Image from page 19 of “The last voyage of the Karluk, flagship of Vilhjalmar Stefansson’s Canadian Arctic expedition of 1913-16” (1916)
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Title: The last voyage of the Karluk, flagship of Vilhjalmar Stefansson’s Canadian Arctic expedition of 1913-16
Year: 1916 (1910s)
Authors: Bartlett, Bob, 1875-1946 Hale, Ralph Tracy, 1880-
Subjects: Karluk (Ship) Canadian Arctic Expedition (1913-1918)
Publisher: Boston : Small, Maynard and co.
Contributing Library: Cornell University Library
Digitizing Sponsor: MSN
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Text Appearing Before Image:
ALMAR StbFANSSON 8 The leaders and tbe scientific staff before the departure from nome 10 Stbfansson and his party leaving the Kabluk 36 Hauling the dredge …… 48 Making soundings 52 The supplies on the big floe …. 56 Pages from Captain Bartletts diart . . 92 Plan of Shipwreck Camp 98 Captain Bartletts oopt of the RubIitIt of Omar Khaytam 102 The ice-pack 106 Letter from the doctors party to Captain Bartlett 128 MuGFi 142 Shipwreck Camp 144 Another view of Shipwreck Camp . . . 148 Map of Wrangell Island 162 Five of the men op the Kabluk on Wrangell Island 180 List of Illustrations FAGB Captain Babtletts chart op the Alaskan coast 204 Captain Baktletts chart of the Sibebian coast 214 The news of Captain Bartlbtts arrival at St. Michaels reaches Nome …. 282 The camp at Rodgers Harbor, Wbangell Island 306 The REscnE of the party at Waring Point, Wrangell Island 314 Making the Kayak on Wrangell Island . . 320 The Kablvk survivors on board the Bear . 324 THE LAST VOYAGEOF THE KARLUK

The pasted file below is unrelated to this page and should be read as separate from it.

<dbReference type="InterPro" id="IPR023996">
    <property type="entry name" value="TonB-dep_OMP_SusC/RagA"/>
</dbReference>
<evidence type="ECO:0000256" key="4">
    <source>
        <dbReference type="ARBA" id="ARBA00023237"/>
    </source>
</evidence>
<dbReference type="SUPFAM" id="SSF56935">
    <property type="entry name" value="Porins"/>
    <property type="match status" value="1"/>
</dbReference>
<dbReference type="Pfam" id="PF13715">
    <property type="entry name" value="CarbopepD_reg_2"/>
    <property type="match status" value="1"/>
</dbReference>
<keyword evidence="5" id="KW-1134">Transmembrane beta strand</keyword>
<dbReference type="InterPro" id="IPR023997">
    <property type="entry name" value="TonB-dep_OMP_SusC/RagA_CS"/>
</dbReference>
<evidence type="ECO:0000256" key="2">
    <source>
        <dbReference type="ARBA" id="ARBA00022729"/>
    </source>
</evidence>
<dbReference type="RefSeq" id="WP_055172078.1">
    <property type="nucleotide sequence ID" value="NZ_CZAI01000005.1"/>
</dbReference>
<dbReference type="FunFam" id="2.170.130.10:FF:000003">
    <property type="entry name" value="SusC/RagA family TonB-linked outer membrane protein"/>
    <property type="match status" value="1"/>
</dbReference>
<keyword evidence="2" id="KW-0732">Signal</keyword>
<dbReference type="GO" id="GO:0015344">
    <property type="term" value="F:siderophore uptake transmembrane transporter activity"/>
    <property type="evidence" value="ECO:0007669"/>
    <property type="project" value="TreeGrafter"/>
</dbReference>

Text Appearing After Image:
HO P Eel W THE LAST VOYAGE OFTHE KARLUK CHAPTER I THE EXPEDITION AND ITS OBJECTS We did not all come back. Fifteen months after the K.arluk, flagship ofVilhjahnar Stefanssons Canadian Arctic Expedi-tion, steamed out of the navy yard at Esquimault,British Columbia, the United States revenue cut-ter. Bear, that perennial Good Samaritan of theArctic, which thirty years before had been one ofthe ships to rescue the survivors of the Greely Ex-pedition from Cape Sabine, brought nine of usback again to Esquimault—nine white men out ofthe twenty, who, with two Eskimo men, an Eskimowoman and her two little girls—and a black cat—comprised the ships company when she beganher westward drift along the northern coast ofAlaska on the twenty-third of September, 1913.Years of sealing in the waters about Newfoundlandand of Arctic voyaging and ice-travel with Pearyhad given me a variety of experience to fall back 2 THE LAST VOYAGE OF THE KARLUK upon by way of comparison; the events of those jfif-t
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